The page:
This is thanks to the clause in the CBA which states the following:
…the League may suspend the Player pending the League’s formal review and disposition of the matter where the failure to suspend the Player during this period would create a substantial risk of material harm to the legitimate interests and/or reputation of the League.
There is no specific clause covering domestic violence incidents, but rather the league will deal with each case individually, with the action taken dependent on how much the incident will harm the league.
Some may cry hypocrisy, that the league is essentially dealing with two domestic violence cases in completely different manners.
The simple truth of the matter is that the landscape of criminal investigations in North American professional sports has changed since October 2013. The NHL absolutely cannot afford to look weak, and probably believe if they take a proactive and strong-but-fair stance, that they stand to gain significant respect for the manner in which they deal with the issue. Whether that will happen remains to be seen.
A recent opinion poll by Associated Press-GfK did suggest a small dent in popularity of the league in the wake of that league’s scandals, but it seems less likely that a league will gain fans simply because of how they deal with criminal issues than losing fans because of same, in the same manner that I wouldn’t start to enjoy cock-fighting merely because the CFL (that’s what the CFL is, right Canadians?) suspends a player charged with murder.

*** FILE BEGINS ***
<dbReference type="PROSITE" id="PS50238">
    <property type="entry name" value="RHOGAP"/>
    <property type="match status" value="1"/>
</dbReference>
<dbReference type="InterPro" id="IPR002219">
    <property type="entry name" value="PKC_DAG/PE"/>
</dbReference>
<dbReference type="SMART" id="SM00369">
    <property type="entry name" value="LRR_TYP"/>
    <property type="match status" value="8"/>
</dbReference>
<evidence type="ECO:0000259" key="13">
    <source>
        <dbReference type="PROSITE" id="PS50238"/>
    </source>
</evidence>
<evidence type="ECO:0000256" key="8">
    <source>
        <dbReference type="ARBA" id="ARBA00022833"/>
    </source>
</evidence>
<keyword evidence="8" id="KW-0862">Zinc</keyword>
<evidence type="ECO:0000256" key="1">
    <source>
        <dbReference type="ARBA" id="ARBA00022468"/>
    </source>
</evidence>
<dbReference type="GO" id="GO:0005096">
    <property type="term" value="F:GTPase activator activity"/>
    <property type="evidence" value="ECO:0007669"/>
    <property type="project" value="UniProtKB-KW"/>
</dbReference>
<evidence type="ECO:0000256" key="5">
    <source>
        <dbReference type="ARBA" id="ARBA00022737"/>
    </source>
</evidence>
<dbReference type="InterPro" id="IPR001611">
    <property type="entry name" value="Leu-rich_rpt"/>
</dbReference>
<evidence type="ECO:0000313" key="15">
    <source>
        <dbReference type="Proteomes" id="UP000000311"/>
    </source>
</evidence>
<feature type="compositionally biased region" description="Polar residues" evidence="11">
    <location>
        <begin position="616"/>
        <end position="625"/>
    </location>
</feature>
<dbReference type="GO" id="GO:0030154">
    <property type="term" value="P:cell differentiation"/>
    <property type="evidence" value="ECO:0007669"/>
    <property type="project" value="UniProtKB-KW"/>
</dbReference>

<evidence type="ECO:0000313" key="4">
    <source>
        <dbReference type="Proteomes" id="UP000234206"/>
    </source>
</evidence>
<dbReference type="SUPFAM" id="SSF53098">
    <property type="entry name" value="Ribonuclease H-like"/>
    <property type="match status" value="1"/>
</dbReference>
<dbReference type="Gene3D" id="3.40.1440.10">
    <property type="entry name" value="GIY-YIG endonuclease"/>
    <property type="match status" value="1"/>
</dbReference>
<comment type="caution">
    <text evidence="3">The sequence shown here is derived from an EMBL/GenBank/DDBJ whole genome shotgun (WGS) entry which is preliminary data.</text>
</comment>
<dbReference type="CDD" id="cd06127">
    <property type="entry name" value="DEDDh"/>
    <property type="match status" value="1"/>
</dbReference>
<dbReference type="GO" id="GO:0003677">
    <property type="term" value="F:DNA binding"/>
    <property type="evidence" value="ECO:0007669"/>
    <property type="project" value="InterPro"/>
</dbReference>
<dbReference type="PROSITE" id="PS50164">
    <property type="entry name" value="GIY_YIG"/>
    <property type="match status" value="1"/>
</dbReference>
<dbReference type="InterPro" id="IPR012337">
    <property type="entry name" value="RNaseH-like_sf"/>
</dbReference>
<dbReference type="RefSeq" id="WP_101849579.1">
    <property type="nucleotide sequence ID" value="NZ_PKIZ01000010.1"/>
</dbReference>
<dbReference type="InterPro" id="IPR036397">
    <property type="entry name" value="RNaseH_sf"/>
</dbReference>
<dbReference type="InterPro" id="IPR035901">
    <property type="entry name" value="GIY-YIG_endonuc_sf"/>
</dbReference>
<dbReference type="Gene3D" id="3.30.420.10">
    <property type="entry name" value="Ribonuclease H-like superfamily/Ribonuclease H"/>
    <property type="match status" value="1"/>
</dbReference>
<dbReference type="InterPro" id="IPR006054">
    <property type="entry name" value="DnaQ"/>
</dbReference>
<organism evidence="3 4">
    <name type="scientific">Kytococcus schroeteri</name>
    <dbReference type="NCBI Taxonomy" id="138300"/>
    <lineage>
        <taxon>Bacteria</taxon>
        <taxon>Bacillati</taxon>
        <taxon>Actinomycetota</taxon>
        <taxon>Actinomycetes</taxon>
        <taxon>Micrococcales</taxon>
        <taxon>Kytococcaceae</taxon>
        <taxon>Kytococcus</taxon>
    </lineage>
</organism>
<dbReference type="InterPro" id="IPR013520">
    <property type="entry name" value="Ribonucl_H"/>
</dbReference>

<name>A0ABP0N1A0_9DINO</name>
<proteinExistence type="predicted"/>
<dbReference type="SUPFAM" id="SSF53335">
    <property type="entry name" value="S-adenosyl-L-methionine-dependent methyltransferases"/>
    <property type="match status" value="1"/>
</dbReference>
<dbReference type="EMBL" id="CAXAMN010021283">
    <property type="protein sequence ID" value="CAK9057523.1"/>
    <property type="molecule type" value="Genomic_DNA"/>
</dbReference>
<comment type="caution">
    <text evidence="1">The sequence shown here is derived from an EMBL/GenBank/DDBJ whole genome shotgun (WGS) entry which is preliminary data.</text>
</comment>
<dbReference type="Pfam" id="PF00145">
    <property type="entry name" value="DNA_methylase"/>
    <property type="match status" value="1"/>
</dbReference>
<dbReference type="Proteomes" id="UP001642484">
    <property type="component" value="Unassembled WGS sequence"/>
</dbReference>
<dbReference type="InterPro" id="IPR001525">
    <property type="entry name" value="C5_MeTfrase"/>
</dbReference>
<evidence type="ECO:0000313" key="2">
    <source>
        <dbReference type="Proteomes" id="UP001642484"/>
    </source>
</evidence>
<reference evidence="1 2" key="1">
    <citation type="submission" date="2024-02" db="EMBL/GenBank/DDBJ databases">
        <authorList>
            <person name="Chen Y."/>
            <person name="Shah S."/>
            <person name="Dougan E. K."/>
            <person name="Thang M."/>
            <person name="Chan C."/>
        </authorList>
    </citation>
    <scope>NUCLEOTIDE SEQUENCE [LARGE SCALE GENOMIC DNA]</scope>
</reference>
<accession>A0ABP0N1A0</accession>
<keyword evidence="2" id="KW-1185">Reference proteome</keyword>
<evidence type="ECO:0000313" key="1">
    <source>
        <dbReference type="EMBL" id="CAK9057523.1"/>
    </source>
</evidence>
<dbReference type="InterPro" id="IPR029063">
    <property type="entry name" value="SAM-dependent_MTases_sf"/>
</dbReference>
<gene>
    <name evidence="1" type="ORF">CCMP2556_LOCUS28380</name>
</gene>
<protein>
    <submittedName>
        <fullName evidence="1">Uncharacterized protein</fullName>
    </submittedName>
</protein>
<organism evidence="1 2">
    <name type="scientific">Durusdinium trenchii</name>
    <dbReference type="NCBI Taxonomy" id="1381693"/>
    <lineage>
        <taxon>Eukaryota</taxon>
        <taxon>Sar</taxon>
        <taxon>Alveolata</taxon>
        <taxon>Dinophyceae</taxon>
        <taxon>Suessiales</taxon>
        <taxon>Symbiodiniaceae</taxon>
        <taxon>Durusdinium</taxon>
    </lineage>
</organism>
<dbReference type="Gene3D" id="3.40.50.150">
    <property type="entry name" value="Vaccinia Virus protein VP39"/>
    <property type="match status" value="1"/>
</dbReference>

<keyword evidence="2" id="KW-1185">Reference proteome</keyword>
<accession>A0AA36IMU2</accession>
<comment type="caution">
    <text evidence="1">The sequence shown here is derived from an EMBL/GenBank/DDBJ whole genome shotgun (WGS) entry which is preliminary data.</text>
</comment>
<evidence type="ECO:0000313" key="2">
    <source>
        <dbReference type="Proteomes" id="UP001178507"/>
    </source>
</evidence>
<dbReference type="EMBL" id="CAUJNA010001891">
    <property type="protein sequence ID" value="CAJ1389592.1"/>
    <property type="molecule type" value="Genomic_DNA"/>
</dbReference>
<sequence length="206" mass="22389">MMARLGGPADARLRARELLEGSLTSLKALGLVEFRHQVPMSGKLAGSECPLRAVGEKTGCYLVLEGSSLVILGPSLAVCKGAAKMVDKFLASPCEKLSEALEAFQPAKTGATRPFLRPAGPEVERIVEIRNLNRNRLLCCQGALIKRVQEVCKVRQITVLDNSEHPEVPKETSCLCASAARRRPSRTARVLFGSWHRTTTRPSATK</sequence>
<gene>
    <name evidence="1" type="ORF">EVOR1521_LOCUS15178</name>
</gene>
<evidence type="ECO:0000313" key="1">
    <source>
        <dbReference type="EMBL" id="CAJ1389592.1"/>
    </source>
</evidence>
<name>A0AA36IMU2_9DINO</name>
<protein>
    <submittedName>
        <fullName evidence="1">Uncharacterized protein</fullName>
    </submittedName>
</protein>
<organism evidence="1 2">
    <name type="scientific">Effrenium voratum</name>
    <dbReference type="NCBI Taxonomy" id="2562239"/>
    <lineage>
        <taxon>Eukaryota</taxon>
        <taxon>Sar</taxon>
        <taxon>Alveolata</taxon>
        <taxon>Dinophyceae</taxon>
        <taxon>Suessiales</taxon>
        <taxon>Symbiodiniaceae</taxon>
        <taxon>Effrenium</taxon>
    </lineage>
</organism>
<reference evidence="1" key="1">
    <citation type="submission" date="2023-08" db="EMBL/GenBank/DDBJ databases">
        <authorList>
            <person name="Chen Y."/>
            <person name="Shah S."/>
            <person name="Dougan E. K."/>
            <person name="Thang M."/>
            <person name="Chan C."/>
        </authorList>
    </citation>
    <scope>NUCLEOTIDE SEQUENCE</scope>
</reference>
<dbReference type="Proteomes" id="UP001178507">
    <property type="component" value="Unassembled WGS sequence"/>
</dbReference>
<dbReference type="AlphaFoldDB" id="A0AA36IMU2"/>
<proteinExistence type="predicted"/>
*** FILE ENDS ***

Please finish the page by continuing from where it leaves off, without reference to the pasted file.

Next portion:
Still, it is encouraging to see the stance taken by the NHL and the Kings, and at the very least you could argue it shows the league has learned something from the Varlamov incident and the NFL controversies.
It would be nice, on the other hand, if the league would make a stronger point of “violence against women and/or children is simply not acceptable”, as opposed to “this may make us look bad”. But, hopefully that will come in the event that Voynov is found guilty. Is that wishful thinking?
Another interesting angle is that of the “the Russian factor”. Anyone who follows me knows that I despise the “old-school” ways of Don Cherry and the anti-European bias that still permeates many corners of the game. Can people look past the fact that the last two NHL players to be involved in domestic abuse cases, Voynov and Varlamov, are both Russians? So far I haven’t seen that viewpoint displayed, but it wouldn’t surprise me to see it creep out from some corners.
A little research shows that there are serious domestic violence issues in Russia, including the fact that it is not recognised as a crime (although perpetrators can still be charged under other crimes, such as assault). The Russian interior ministry apparently estimates 600,000 cases of domestic abuse each year – how much you believe this statistic depends on (a) how much you trust the Russian interior ministry, and (b) what the Russian interior ministry’s definition of domestic violence is. Either way, it is regarded as a huge problem in that country, but then it is in the United States and many other countries aswell.
I’m not going to delve deeper into the statistics because, well, what’s the point? The very notion of beating up your wife or child (or anyone for that matter, though I recognise the hypocrisy I myself display there, being a hockey fan) is a disgusting one, and no amount of numbers “proving this” and “disproving that” will change anything from mine and likely your perspective.
Do those numbers mean Russian hockey players in the NHL are more likely to end up beating their wives and/or children than their North American counterparts? I would say it’s pretty unlikely, and would suggest it is unwise for anyone to state their belief that Russia is a nation of wife-beaters. You’ll only look like a fool; after all, it’s not as if Rice, Peterson and Dwyer hail from the Motherland, is it?